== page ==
- The Washington Times - Tuesday, December 21, 2004

Offended, too

“Easily offended people offend me.

“I’m tired of them going off on God, Big Macs, SUVs and WMDs.

“We Red Staters get offended, too — although we’re too busy earning a living to squawk in a letter to the editor.

“I’m offended, for example, by school Christmas concerts that feature songs about penguins, snowflakes and Frosty the Snowman, but not a single word about the Christ Child. … By Target giving the boot to Salvation Army bell ringers. …

“By the relentless attack by the American Civil Liberties Union on Boy Scouts, Christmas displays and all that’s godly in the public square. …

“By liberals who whine about moving to Canada and never do. …

“By entertainers who believe Americans care about their political views, including: Bruce Springsteen, Barbra Streisand, Dixie Chicks, Eminem, Ben Affleck, Warren Beatty, Annette Bening, Ted Danson and Mary Steenburgen, Laurie and Larry David, Robert De Niro, Danny DeVito and Rhea Perlman, Leonardo DiCaprio, Kirsten Dunst, Dustin Hoffman, Ben Stiller, Laurence Fishburne and Gina Torres.”

Dave Oliveria, writing on “We Red Staters can get offended, too,” Dec. 12 in the (Spokane, Ore.) Spokesman-Review

Chomsky says

“Noam Chomsky … has just used his new blog to make his case against the recent election victory of President Bush. …

“Chomsky’s take on the election is more or less a restatement of various talking points he’s employed for years, but these recurrent themes have a significance of their own, if only because their constant repetition indicates their intrinsic value to the Chomskyite worldview. …

“[Mr. Chomsky writes:] ‘The outcome was a disappointment, but there have been disappointments before. …

” ‘We can reach out to people, urban or rural, by taking them and their concerns seriously, trying to understand them, and working to find ways to realize legitimate concerns, without compromising our own principles. The same way we work in, say, liberal academic communities, where there is also vast diversity.’

“The only thing I can say on the subject of the ‘vast diversity’ of liberal academic communities … [is] that it sounds like an excellent idea. I have long felt that most academic leftists desire to turn the entire country into a reflection of their totalitarian fiefdoms. It’s nice to have one’s suspicions confirmed.”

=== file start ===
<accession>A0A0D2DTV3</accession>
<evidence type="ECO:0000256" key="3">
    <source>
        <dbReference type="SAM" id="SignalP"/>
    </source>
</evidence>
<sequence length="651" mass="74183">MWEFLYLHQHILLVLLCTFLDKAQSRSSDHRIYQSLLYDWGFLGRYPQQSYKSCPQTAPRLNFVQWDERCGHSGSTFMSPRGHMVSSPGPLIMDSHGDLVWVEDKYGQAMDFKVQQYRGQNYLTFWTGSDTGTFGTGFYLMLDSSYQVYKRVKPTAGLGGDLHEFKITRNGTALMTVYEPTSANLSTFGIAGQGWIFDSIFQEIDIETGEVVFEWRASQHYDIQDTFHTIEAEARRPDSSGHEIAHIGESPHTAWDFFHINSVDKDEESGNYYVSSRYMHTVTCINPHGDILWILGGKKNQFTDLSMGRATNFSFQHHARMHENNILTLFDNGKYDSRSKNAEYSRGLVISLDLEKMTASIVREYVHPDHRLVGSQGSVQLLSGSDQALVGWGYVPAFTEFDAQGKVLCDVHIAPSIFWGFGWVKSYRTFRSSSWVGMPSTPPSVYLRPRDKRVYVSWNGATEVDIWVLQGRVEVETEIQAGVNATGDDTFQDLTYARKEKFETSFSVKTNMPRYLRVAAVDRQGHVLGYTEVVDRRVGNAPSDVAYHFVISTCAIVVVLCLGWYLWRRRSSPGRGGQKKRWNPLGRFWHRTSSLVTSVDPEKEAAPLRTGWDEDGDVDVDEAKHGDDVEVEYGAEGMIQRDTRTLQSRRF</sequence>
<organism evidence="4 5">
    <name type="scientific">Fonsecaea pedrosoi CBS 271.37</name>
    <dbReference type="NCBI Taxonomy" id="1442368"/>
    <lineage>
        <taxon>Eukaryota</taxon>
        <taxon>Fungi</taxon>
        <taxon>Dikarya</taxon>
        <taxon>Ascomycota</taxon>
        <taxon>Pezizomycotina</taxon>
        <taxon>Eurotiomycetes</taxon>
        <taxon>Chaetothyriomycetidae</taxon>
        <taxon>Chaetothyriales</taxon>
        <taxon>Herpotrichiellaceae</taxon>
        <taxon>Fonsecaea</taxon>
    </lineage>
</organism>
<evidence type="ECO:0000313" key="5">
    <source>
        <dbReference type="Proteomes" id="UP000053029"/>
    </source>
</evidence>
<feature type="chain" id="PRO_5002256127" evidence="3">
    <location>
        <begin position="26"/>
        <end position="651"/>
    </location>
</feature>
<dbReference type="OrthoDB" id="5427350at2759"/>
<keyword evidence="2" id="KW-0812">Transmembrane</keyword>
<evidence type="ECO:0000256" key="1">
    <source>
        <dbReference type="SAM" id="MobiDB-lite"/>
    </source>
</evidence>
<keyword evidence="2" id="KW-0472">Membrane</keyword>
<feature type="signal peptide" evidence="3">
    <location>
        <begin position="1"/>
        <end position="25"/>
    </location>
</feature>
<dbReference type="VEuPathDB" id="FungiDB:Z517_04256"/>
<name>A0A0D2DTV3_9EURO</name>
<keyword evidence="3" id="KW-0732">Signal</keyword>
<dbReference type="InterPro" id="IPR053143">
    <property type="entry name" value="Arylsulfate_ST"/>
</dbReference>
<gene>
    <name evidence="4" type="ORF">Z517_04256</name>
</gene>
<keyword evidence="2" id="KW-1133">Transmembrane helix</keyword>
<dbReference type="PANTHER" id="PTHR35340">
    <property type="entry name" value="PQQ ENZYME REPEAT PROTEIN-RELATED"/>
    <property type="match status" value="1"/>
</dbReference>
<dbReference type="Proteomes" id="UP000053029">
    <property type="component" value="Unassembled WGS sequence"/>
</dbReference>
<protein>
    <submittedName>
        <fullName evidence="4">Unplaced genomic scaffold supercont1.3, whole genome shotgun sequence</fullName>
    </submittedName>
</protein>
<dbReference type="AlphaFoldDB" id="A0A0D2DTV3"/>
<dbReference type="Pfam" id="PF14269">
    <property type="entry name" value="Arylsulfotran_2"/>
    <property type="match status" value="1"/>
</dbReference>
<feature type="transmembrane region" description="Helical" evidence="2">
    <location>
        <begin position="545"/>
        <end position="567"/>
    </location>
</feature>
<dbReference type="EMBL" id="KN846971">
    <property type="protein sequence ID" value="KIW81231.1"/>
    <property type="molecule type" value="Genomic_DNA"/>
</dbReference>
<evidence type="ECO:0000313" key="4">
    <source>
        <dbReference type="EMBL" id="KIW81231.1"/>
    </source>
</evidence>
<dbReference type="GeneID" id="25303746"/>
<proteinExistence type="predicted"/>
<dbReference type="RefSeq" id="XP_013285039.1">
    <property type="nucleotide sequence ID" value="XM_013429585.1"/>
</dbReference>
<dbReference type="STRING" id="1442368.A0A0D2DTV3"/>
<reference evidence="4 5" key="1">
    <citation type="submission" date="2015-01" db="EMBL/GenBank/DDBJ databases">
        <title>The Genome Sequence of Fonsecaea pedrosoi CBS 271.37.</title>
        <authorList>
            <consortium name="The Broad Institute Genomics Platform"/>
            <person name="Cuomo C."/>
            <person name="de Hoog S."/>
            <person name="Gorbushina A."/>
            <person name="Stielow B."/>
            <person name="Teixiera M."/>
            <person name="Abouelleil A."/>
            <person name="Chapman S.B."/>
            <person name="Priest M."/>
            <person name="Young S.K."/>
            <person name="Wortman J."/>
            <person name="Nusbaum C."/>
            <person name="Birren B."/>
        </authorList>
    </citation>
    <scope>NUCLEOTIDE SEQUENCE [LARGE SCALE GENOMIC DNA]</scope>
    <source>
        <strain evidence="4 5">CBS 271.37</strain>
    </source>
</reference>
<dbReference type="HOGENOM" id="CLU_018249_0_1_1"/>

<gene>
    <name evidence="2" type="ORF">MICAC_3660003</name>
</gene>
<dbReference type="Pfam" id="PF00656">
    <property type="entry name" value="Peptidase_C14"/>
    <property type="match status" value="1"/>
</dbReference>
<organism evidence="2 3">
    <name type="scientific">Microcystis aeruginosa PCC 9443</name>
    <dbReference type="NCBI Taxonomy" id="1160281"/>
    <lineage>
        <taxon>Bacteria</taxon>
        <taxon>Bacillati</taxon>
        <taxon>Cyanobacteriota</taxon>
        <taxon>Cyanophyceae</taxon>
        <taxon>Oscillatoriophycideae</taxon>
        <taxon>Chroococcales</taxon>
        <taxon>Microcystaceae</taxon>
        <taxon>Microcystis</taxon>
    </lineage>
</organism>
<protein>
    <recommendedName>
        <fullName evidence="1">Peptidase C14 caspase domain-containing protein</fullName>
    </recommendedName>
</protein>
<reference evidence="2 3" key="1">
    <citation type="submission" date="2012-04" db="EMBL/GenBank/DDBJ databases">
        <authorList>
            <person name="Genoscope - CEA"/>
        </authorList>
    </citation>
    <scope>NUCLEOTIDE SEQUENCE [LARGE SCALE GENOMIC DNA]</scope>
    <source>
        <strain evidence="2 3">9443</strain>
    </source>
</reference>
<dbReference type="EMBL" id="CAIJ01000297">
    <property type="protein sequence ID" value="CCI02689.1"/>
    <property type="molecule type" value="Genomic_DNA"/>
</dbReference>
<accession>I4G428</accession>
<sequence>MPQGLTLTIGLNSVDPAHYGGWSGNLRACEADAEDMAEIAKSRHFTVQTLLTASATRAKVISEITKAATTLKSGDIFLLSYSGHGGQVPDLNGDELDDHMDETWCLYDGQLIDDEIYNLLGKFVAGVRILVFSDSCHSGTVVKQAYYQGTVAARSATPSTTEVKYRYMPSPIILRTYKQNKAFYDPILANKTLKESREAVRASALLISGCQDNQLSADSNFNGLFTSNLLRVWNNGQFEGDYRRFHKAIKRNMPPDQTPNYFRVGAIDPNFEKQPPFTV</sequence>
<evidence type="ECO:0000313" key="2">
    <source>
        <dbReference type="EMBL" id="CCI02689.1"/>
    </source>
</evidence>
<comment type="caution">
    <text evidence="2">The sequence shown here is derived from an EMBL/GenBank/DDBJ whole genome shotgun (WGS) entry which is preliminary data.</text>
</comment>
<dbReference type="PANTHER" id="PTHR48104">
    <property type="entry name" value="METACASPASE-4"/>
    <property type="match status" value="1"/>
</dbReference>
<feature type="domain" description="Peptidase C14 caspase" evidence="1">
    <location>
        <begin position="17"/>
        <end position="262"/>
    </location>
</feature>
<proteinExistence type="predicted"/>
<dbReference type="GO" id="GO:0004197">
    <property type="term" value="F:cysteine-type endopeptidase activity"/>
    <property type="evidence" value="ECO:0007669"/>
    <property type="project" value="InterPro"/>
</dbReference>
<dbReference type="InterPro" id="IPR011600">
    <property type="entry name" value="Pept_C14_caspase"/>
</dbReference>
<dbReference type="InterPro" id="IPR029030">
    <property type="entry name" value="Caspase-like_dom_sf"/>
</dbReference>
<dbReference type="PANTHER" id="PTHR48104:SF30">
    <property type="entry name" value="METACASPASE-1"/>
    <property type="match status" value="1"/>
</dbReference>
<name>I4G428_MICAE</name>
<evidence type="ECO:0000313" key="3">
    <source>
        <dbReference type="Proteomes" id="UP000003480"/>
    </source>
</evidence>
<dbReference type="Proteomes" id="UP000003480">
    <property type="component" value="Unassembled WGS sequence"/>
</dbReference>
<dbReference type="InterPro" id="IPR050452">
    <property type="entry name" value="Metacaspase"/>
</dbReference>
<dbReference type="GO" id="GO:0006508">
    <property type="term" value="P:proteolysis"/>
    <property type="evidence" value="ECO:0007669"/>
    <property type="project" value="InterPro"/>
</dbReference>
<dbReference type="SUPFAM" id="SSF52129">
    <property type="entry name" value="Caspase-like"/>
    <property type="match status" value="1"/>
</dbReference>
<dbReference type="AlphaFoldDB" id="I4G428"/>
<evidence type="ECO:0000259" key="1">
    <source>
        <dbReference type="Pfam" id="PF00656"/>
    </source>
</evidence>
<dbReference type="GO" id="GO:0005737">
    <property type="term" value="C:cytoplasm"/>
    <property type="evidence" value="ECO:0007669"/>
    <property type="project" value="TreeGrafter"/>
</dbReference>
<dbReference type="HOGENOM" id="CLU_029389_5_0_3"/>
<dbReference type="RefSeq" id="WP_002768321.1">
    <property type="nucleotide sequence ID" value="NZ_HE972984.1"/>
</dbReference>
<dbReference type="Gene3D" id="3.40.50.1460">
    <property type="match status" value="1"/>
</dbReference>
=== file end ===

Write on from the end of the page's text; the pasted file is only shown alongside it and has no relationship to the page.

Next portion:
Benjamin Kerstein, writing on “Chomsky’s Myth of the Leftist Silent Majority,” Dec. 14 in Front Page at www.frontpagemag.com

Death of bling

“Quoth Jay-Z: ‘You can’t be running around in jerseys when you’re 30 years old.’

“The oracle spoke, the people listened. Jay-Z, with his new fondness for suits and button-up shirts, best set the year’s tone: Maturity was in, clean-cut was in. An old-fashioned, elegant idea of what was stylish was ascendant. In popular music, this was the year of the white suit, of the rakishly angled hat.

“The new aesthetic was everywhere: in the retro-utopian ballrooms of R. Kelly’s ‘Happy People’ and Outkast’s ‘I Like the Way You Move’ videos; in the speakeasy vibe of Beyonce’s ‘Naughty Girl’ video; in the ‘Ed Sullivan Show’ theme of the ‘Hey Ya’ video. …

“And look at what happened to Christina Aguilera. I don’t know how they got the skank out of that girl, but now she’s dressing in ‘20s-style flapper dresses with a coquettish curly bob. … Out with bling, in with bespoke.”

Thomas Bartlett, writing on “Goodbye pimps and hos,” Dec. 14 in Salon at www.salon.com

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